tenneseelsu.012918 542.jpg

LSU’s Raigyne Louis (11) shoots over Tennessee’s Mercedes Russell (21 in the second half of the Lady Tigers' 70-59 win over Tennessee on Sunday in the Pete Maravich Assembly Center.

ADVOCATE PHOTO BY PATRICK DENNIS

It almost seems redundant to say a win over Tennessee in women’s basketball is a big one, though not as huge as it used to be.

But for the LSU Lady Tigers, Sunday’s 70-59 upset of the No. 10-ranked Lady Vols checked all the boxes that they very much needed to mark in this particular season. And for that reason, it was as big as an LSU win over Tennessee has been in quite some time.

In the middle of a season that wasn’t going awry but definitely didn’t appear bound for anyplace special, LSU got literally its biggest win in years in the midst of the toughest stretch this season will throw at the Lady Tigers.

“We needed that,” said senior guard Raygine Louis, who had 18 points to make her the 14th player in LSU history with 1,500 or more points for her career. “It gives us confidence and shows something to everyone who didn’t believe in us.

“We're supposed to do this.”

Maybe that is the Lady Tigers’ expectation of themselves, but it isn’t one that is necessarily shared by the rest of the women’s basketball world.

Two seasons removed from an injury and suspension-plagued 10-win season, and following LSU’s second straight one-and-done NCAA tournament appearance in the past three years, the Lady Tigers are fighting to reclaim some of their past relevance. Coming off a 69-59 loss at Texas A&M that dropped LSU to 12-6 and 4-3 in Southeastern Conference play, the Lady Tigers were rated as one of the last four teams in the NCAA tournament, according to ESPN’s latest bracketology.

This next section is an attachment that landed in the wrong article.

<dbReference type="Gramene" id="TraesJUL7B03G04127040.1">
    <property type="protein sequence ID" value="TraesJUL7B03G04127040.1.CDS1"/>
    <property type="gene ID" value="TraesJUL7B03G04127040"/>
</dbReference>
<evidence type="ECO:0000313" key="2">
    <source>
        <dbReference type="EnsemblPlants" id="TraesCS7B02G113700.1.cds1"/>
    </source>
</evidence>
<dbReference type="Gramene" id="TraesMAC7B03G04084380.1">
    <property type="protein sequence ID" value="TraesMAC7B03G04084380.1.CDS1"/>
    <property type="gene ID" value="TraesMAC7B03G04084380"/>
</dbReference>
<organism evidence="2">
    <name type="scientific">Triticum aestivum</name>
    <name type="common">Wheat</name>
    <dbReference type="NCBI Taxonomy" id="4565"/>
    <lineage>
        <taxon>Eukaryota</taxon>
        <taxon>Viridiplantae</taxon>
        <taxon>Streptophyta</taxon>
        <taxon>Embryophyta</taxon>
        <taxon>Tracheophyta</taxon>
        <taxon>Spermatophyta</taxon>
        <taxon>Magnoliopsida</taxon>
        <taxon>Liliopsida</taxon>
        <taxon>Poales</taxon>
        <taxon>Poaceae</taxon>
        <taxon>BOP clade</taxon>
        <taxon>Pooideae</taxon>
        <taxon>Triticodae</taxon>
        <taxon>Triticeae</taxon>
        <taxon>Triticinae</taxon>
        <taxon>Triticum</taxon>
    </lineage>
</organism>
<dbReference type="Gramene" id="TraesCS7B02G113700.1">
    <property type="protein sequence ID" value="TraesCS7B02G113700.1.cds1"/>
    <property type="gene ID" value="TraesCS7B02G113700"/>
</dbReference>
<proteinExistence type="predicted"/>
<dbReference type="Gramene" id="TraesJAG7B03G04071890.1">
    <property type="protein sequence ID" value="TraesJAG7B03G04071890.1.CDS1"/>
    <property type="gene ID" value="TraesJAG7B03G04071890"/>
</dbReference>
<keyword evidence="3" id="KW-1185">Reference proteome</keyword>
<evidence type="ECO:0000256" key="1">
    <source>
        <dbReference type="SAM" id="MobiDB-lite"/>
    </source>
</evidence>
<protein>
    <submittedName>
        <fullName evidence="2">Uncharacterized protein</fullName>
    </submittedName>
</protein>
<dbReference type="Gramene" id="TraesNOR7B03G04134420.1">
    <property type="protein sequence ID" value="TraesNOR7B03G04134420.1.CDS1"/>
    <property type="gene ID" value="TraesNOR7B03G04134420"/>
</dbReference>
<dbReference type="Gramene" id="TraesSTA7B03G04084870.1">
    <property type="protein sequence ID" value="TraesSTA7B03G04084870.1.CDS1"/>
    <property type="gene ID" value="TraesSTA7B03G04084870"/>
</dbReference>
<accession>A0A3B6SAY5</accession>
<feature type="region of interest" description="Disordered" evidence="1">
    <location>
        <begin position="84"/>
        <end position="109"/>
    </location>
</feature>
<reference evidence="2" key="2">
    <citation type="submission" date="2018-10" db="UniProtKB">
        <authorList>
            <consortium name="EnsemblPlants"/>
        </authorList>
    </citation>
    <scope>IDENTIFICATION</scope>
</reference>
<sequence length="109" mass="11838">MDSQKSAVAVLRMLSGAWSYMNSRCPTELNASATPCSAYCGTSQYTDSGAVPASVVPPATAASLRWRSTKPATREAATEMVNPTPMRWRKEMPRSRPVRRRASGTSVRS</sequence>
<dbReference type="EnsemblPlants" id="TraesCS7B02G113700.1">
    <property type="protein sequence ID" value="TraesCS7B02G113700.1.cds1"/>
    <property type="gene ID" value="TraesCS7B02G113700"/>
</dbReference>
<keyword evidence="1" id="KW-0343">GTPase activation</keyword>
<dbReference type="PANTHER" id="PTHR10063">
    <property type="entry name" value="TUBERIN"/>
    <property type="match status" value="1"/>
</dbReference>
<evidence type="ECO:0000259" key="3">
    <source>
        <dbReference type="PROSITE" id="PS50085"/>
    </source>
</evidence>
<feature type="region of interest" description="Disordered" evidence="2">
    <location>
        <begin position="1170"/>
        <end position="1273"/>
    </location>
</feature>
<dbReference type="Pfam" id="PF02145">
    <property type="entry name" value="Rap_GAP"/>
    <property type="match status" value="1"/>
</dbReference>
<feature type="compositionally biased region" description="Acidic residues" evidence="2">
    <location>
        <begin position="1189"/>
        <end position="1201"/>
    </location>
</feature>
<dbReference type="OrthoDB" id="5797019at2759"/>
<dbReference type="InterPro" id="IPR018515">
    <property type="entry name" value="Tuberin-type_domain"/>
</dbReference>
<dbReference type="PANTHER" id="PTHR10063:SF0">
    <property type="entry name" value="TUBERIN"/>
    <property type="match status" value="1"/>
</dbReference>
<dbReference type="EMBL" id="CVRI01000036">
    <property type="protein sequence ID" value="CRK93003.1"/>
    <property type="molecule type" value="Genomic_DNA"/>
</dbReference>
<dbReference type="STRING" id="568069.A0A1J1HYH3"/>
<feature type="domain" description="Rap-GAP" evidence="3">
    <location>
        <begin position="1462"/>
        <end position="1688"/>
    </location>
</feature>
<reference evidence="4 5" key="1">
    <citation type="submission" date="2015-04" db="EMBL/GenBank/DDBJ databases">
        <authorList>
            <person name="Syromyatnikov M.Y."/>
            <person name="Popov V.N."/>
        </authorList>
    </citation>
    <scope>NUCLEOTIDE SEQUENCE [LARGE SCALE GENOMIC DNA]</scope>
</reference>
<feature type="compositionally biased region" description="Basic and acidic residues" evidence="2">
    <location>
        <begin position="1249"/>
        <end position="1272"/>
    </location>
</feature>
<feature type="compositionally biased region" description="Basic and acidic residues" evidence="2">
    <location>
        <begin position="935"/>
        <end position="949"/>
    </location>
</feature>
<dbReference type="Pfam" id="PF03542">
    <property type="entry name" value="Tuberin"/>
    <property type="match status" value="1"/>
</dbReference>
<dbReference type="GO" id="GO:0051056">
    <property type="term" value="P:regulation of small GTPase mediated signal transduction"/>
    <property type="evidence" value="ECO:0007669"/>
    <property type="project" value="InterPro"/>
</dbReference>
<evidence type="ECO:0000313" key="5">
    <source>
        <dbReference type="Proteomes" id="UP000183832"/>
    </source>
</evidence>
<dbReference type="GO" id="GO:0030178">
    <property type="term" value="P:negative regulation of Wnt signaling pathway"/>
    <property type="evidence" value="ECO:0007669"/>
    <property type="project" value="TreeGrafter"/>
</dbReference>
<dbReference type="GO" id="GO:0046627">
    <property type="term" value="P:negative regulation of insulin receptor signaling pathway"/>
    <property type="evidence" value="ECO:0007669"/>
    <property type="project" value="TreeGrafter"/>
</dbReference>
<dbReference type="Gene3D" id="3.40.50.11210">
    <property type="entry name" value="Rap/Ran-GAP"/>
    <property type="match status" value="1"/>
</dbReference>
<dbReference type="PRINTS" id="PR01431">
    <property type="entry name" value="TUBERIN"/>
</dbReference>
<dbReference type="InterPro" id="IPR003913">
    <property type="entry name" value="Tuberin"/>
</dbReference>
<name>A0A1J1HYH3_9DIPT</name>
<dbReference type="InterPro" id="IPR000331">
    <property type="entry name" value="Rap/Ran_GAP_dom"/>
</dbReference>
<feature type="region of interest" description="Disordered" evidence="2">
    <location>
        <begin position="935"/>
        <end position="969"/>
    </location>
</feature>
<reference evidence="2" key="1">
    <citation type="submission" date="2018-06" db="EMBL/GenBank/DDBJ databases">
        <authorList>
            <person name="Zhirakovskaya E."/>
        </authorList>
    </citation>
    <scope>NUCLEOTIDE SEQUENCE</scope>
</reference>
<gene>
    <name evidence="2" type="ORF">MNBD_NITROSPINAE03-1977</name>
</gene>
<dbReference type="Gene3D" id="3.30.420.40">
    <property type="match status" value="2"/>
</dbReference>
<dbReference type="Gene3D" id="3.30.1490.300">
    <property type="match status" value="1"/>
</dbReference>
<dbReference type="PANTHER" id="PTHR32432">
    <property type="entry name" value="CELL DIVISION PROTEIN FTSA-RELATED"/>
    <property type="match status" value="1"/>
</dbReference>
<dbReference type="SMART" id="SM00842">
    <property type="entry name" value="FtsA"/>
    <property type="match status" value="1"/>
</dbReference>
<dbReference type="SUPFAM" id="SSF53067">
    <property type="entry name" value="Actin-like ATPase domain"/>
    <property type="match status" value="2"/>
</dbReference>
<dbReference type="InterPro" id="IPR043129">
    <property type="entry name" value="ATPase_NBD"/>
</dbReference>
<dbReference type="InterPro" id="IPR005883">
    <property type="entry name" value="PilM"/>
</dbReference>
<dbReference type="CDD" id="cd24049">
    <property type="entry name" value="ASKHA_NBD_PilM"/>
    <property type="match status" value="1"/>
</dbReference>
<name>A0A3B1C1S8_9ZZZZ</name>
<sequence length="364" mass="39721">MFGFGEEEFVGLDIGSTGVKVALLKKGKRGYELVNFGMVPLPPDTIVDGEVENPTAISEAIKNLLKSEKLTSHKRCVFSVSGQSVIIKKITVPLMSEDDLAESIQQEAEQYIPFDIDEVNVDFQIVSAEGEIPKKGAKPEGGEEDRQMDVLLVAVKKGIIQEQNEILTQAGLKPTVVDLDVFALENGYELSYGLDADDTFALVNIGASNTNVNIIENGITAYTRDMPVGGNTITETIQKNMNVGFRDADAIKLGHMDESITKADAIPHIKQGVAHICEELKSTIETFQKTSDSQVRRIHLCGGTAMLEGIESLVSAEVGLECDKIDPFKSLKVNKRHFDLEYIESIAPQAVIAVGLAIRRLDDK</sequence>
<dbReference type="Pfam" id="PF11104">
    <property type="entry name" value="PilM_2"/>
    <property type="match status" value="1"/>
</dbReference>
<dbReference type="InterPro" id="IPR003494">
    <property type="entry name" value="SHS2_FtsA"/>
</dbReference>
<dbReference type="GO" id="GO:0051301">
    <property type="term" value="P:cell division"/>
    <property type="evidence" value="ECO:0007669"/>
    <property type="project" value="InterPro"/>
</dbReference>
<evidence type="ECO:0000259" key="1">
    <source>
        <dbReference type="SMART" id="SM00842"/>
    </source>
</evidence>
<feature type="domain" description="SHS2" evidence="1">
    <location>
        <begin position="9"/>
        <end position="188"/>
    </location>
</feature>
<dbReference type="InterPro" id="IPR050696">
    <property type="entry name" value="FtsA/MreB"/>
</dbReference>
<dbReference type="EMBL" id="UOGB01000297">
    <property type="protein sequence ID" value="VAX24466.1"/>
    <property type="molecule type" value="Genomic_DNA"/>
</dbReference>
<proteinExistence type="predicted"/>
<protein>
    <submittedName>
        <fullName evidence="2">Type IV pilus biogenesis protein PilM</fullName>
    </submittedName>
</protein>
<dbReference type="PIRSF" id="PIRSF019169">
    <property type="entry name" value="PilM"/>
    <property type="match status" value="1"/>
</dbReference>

LSU’s chances looked even shakier than that. The Lady Tigers had to come home to play Tennessee, then Thursday host No. 21 Georgia, followed by trips to Kentucky and Auburn then a home rematch with No. 15 Texas A&M. On paper, this was the toughest task. Tennessee’s RPI was No. 8 entering Sunday’s contest (LSU was at No. 44).

This will play well with the NCAA women’s selection committee. This was just LSU’s second win over a top-50 team to date, the other coming Jan. 4 at No. 12 Missouri. And in this six-game stretch with four tough games to go (10-11 Kentucky is uncharacteristically the weak link), LSU needed get some more quality wins, not just play good teams close.

“We showed we’re not only capable of battling with them, but that we can be very good ourselves,” LSU coach Nikki Fargas said.

Though Tennessee doesn’t look like the national championship-timber of old Lady Vols’ squads, it’s still talented, well coached and flat out big. LSU point guard Jaelyn Richard-Harris, generously listed at 5-foot-4, looked like a small moon orbiting Tennessee’s 6-6 center Mercedes Russell when she drove the lane.

But the Lady Tigers turned the tables on the Lady Vols by outhustling them. LSU shockingly outrebounded Tennessee 44-32 and had 20 second-chance points to the Lady Vols’ 10, leaving Tennessee coach Holly Warlick shaking her head in disgust.

“That’s just heart,” Warlick said. “That’s want. That’s the will to. You’ve got to push back.”

LSU pushed back, and when the bracketologies and RPIs come out this week, the Lady Tigers are likely to reap a big reward.

Now they have to sustain it.

Follow Scott Rabalais on Twitter, @RabalaisAdv.​